Friday, March 26, 2010

Dandelion, Tooth Of The Lion Plant

The First Dandelion - Walt Whitman

‘Simple and fresh and fair from winter's close emerging,
As if no artifice of fashion, business, politics, had ever been,
Forth from its sunny nook of shelter'd grass — innocent,
golden, calm as the dawn,
The spring's first dandelion shows its trustful face.’

Mention dandelion to an suburban homeowner and you may conjure up images of lawns gone bad and hear growling about that pesky weed and where is the nearest herbicide applicator.  TV advertising shows shoot outs between neighbors to determine who has the cleanest driveway and sidewalk.  Billions of dollars are spent each year in home improvement and farm supply stores on a concerted chemical warfare defending the traditional lawn or golf course.  Farmers have similar reactions to dandelions when they become competitive with crops.  Dandelion is a cosmopolitan species, naturalized from Eurasia and especially found in disturbed areas. The plant has many competitive advantages which makes it a potential weed species.  Its flowers are pollenated by a wide variety of insects and its seed disperses by floating on the wind.  It has a sturdy taproot.  It can grow leaves in a variety of orientations.  Its prostrate leaves can cover other plants to compete for light and space.  Where competition is less, leaves grow upright and reach into the sunlight.  

On our land next to Beaver Creek Marsh, dandelion is a welcome plant that has many uses.  Here, dandelion is a favorite food of deer, chipmunk, and rabbit and has a hard time growing in abundance unless it is protected by fencing; strange words to hear for a suburban lawn-grower.  Dandelion has many traditional uses.  It supplies delicious greens for salads.  Flowers are made into wine.  The root is pulled and used fresh or dried for many herbal remedies.  
John Lust, in The Herb Book says:
‘Properties and Uses: Aperient, cholagogue, diuretic, stomachic, tonic.  Dandelion has two particularly important uses: to promote the formation of bile and to remove excess water from the body in edemous conditions resulting from liver problems.  The root especially affects all forms of secretion and excretion from the body.  By acting to remove poisons from the body, it acts as a tonic and stimulant as well.  The fresh juice is most effective, but dandelion is also prepared as a tea.  Lukewarm dandelion tea has been recommended for dyspepsia with constipation, fever, insomnia, and hypochondria.  An infusion of the fresh root is said to be good for gallstones, jaundice, and other liver problems.  Dandelion leaves are popular and healthful as salad greens, especially in springtime.’
Steven Foster, in Medicinal Plants says: 
‘Uses: Fresh root tea traditionally used for liver, gall bladder, kidney, and bladder ailments; diuretic (not indicated when inflammation is present).  Also used as a tonic for weak or impaired digestion, constipation.  Dried root thought to be weaker, often roasted as coffee substitute.  Dried leaf tea is a folk laxative.  Experimentally, root is hypoglycemic, weak antibiotic against yeast infections (Candida albicans), stimulates flow of bile and weight loss.  All plant parts have served as food.  Leaves and flowers are rich in vitamins A and C.  Warning: Contact dermatitis has been reported from handling plant, probably caused by latex in stems and leaves.’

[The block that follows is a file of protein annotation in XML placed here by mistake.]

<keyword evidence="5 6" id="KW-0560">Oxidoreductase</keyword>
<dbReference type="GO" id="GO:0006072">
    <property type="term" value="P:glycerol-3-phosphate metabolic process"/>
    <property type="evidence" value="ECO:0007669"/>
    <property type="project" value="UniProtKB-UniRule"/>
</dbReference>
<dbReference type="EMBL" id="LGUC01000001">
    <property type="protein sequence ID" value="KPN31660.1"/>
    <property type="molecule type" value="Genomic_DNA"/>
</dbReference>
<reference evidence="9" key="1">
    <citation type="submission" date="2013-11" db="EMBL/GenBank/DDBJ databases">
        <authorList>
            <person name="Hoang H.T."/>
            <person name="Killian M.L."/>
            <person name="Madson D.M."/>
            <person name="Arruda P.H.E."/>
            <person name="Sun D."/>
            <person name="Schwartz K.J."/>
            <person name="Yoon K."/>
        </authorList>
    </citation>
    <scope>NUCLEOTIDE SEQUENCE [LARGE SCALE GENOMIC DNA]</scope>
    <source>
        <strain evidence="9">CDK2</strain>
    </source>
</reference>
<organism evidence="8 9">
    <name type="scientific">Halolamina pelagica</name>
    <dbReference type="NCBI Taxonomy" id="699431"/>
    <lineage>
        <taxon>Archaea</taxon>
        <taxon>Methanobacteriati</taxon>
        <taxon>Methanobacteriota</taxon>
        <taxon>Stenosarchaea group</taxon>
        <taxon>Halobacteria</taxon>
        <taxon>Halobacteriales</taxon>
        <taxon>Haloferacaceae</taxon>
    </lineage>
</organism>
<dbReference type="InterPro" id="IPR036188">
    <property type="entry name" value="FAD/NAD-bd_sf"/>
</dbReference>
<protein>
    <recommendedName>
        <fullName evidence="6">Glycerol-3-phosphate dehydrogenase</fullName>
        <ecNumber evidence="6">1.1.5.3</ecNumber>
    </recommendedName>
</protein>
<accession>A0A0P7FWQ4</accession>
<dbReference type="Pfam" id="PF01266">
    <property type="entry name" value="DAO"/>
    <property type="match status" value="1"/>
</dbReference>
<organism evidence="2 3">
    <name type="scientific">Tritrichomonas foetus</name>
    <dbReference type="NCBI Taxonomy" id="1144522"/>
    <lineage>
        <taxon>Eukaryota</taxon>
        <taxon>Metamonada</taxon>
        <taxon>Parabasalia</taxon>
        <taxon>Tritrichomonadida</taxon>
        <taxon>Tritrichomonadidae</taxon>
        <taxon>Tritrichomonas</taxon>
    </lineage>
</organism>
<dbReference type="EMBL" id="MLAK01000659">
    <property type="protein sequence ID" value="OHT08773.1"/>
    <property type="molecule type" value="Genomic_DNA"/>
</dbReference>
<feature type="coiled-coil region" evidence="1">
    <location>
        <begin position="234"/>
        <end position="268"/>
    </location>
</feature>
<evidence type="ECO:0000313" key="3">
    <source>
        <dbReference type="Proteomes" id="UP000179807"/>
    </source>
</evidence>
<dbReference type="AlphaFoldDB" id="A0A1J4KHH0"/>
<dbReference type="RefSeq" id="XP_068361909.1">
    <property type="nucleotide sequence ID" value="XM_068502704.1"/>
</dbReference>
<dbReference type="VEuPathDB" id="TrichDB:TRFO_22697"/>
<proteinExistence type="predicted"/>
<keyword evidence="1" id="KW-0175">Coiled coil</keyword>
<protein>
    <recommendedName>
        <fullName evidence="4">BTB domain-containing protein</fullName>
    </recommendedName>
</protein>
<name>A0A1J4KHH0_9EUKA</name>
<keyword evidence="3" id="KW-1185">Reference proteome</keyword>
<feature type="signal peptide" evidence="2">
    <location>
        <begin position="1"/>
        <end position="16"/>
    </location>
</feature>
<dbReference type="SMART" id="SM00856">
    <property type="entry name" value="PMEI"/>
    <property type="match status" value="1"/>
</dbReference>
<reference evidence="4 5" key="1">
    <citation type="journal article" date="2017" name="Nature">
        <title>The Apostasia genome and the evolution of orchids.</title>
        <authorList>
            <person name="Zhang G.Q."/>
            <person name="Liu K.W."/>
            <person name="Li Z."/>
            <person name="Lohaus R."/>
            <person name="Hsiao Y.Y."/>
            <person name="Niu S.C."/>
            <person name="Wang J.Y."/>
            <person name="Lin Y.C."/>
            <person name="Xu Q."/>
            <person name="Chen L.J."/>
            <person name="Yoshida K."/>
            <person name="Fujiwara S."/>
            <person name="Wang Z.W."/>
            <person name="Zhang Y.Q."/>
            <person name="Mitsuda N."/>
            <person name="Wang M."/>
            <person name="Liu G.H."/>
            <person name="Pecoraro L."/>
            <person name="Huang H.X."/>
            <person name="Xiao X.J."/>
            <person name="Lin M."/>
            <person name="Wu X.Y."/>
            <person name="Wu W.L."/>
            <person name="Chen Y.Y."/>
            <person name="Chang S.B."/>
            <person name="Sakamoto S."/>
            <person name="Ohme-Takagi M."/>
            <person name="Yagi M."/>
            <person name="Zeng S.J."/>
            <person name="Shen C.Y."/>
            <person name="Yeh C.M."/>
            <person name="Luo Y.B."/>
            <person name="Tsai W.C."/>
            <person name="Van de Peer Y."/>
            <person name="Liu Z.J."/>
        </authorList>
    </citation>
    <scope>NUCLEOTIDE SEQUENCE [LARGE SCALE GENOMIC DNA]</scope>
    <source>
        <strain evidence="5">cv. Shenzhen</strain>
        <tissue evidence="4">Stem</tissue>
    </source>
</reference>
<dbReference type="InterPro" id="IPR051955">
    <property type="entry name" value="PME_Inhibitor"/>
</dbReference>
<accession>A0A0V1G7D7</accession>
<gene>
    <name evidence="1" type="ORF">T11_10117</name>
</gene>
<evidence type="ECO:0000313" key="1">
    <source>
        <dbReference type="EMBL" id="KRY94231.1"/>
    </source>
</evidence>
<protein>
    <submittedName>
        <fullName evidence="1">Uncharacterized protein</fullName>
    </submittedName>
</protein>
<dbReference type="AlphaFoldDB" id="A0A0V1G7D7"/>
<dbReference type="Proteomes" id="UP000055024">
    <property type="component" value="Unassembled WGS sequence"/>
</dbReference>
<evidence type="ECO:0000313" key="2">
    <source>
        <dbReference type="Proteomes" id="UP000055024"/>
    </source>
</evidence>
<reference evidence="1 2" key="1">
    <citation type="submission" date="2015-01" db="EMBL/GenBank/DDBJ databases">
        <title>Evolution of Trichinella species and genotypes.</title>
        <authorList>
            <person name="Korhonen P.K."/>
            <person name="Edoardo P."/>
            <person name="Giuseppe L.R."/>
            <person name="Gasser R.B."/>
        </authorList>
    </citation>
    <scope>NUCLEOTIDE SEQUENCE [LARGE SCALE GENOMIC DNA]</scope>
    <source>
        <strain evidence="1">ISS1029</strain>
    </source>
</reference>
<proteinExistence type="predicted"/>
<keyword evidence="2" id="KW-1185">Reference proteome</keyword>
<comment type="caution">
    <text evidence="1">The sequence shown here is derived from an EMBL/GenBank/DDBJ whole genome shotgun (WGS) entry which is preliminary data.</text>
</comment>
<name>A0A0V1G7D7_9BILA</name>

It is interesting to contemplate the range of opinions between controlling dandelion by chemical means and the potential medical benefits of dandelion.  Definitions and control of weed species are strongly dependent on social preferences and goals, which vary widely with geography.  One person’s answer is another’s question.   Herbicides are often important micro-components of runoff from lawns and fields and can have profound health effects on wetlands and stream ecology, as indicated by information on product labels.  An alternative middle ground is to learn more about organic weed control methods.  These methods rely upon an understanding of various aspects of plant ecology that control germination, growth, seed production, dormancy, competition, and companion planting.  Humans can actually form teams and alliances with plants to produce landscapes that support life, increase employment, and reduce chemical costs and health concerns.
There are other plants on our land that could be considered weeds.  They have wind-blown seeds or pervasive rhizomes and they tend to dominate certain areas.  However, by creating many different types of habitat and by harvesting young plants (weeding) and mulching, we are able to keep these putative weeds under control and in balance with the other plants in the area.  With a little thought and creative planning, weeds are gone and plants each find their chosen places.  Each year plants tend to move around on the land as microclimates change and soil develops fertility.  We experience an ever changing landscape that delights and feeds many animals without the use of poisons.  Weeds are a matter of opinion and attitudes, which can be changed and appreciated with knowledge and understanding.
Posted by michael

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